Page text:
- Reading your AP makes be believe that you have not been introduced to the rules added to HQ2 that make it an interesting game.  HQ2 has newly added explicit processes for running conflicts and, behind those, has a system for linking those conflicts to the SIS (a system entirely lacking in HQ1).  There is nothing in your post that makes be believe your Narrator was using those rules.

Quote
How the GM sets the difficulty in the game is problematic in my opinion but Iím more focussed on how the combination of prize, ability and means/tactics work.

- The "you cant use the same ability to solve a problem you have failed to solve before" rule was in HQ1.  In HQ2 the "dull repeats of ability/augment combinations will be penalized is an addition."  There is, in HQ2 NO consistent way to combine particular abilities/means/tactics to achieve certain prizes.  None.  The game is not set up that way.  Going for a prize with the ability "Armoured Knight 1W" will mean one thing if the contest is a Climactic one at the end of a story or an ordinary contest earlier in that story.  It will me one thing if the player has been rolling well in the previous 2 fights or poorly.  It will meet different resistances and, because of game-mechanical and purely statistical factors,  have different consequences if the prize or the conflict is more suited to the abilities apportioned to another player's character.   

Quote
So if the above happened in cyberpunk for instance, Iíd use persuade or empathy or fast talk to get Orlkarl to agree with me. The GM canít veto my use of these, itís pretty explicit what they do and how they are used. What is it that abilities do except add an extra unnecessary layer?

You are absolutely right on this score.  Burning Empires is that way too.  There are very specific rules about what abilities can be used to help (or Augment) other abilities.  HQ1 and HQ2 are entirely different animals.  HQ2 may have evolved out of HQ1 but it is now its own species, one that won't even produce infertile offspring from being bred back
with HQ1.  HQ1 would resolve these issues by GM fiat or by an assumed reference to "what Glorantha is like," which then takes you to the realm of published setting material, online discussions, and people trying to prove they know more about the world than someone who disagrees with them.  Don't go looking at HQ1 to give you the kind of consistency you seek.  HQ2 will allow you to establish a kind of consistency and give you the procedures for making decisions within your particular playgroup.  Abilities are not a "layer" in HQ2: describing one's abilities and using them for certain kinds of play is what the game is all about.  And that kind of play is irreducibly Narrativist.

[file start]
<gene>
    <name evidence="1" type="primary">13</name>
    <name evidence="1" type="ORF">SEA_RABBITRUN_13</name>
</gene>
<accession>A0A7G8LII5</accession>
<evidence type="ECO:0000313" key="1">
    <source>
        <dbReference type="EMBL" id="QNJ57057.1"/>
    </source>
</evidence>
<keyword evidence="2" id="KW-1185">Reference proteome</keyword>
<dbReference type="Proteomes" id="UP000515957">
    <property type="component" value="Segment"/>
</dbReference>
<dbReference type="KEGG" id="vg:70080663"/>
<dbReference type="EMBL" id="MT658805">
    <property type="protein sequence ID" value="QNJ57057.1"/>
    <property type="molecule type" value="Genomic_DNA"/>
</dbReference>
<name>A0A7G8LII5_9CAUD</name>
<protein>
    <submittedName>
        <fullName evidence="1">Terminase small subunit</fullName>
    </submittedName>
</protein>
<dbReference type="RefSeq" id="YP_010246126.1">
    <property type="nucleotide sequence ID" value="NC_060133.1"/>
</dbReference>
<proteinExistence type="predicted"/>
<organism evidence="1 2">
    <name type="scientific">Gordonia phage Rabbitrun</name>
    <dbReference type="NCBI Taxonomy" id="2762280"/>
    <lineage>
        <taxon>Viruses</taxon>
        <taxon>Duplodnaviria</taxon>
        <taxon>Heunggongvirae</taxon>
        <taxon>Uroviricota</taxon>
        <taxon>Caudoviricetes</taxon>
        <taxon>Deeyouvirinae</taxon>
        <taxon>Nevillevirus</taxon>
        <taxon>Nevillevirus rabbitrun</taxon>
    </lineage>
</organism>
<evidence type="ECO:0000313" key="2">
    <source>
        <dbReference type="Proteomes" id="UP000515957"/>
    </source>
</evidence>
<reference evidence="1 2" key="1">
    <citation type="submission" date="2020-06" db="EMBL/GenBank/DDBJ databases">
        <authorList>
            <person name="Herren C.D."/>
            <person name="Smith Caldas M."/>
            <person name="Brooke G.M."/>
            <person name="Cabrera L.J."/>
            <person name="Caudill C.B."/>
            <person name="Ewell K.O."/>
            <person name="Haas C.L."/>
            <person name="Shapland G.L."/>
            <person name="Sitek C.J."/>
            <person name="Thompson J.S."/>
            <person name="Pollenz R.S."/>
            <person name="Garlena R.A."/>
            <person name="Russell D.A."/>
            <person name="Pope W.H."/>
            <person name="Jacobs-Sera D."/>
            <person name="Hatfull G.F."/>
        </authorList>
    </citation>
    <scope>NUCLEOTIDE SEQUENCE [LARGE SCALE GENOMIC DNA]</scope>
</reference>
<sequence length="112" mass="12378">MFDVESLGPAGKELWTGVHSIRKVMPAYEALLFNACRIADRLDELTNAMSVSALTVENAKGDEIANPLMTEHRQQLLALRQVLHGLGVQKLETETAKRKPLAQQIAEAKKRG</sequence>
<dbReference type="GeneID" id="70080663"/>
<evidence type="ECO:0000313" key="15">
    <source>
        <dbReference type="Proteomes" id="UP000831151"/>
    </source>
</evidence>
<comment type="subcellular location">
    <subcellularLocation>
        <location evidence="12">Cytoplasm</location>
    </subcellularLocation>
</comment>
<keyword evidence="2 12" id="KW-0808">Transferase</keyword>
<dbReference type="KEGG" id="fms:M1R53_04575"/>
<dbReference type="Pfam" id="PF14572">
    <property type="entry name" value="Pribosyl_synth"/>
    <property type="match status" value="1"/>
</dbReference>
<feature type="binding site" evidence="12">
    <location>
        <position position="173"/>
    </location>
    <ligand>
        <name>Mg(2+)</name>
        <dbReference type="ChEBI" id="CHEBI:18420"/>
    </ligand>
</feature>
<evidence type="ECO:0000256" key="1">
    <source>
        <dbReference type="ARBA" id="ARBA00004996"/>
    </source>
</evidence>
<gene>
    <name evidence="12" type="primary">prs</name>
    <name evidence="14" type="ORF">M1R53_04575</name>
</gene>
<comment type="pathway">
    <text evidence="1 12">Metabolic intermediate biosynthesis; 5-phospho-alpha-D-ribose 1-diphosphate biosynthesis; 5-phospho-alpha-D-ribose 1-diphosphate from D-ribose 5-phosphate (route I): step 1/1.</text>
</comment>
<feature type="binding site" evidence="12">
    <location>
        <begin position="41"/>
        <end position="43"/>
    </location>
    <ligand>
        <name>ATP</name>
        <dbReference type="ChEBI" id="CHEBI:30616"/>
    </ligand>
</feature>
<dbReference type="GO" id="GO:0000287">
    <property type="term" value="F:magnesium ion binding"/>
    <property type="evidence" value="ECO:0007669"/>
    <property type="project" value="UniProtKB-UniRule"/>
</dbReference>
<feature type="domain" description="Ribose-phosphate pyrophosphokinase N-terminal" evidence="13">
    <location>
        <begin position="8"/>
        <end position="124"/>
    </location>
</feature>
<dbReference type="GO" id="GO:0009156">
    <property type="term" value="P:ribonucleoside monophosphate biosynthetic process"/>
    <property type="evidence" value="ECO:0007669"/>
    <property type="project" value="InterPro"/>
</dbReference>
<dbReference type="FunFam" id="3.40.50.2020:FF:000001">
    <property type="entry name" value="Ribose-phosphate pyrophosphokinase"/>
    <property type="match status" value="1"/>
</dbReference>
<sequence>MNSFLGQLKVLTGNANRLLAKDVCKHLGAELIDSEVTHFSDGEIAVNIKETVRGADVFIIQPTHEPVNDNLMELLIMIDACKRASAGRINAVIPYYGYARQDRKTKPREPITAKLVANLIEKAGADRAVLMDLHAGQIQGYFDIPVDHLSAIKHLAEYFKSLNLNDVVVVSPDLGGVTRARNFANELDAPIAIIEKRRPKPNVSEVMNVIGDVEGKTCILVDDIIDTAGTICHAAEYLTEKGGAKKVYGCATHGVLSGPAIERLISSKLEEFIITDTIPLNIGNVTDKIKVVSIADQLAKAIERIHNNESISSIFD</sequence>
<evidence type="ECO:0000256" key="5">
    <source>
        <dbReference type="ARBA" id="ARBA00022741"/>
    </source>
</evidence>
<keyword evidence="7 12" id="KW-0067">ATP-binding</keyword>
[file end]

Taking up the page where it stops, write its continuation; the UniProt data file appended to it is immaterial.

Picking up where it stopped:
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Alexander Julian
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« Reply #7 on: July 14, 2009, 12:57:48 PM »

Abilities are not a "layer" in HQ2: describing one's abilities and using them for certain kinds of play is what the game is all about.  And that kind of play is irreducibly Narrativist.

I just donít see how it helps Story Now play. Consider my Humakt example from earlier. The system doesnít add anything to the basic probability roll. The ability didnít help express theme. It seems like any other system used for vanilla narrativism.

Lets consider it a small story.

Premise: Faith in your gods will help your brothers overcome their prejudice

In pure story terms:

Iím trying to get my mentor to overcome his prejudice and help me defend the Lunar converts.

Thematic question: what helps overcome prejudice?

I choose tactics. In this case Iím telling him about Humaktís vision.

Thematic question then becomes: Does faith in your gods help your brothers overcome prejudice?

I then choose ability. This has no effect on my ability to address premise in a positive way. In fact all it does it limit it. Do I have the right ability for those tactics? Does the GM consider that ability acceptable (and Iím trying to address premise here, if he doesnít consider it acceptable we have problems).
Really its game effect is just something to hang the numbers off.

We roll the dice and I succeed.

Yes. Faith in your gods does help your brother overcome his prejudice.

No. Faith in your gods will not help you overcome your brothers prejudice.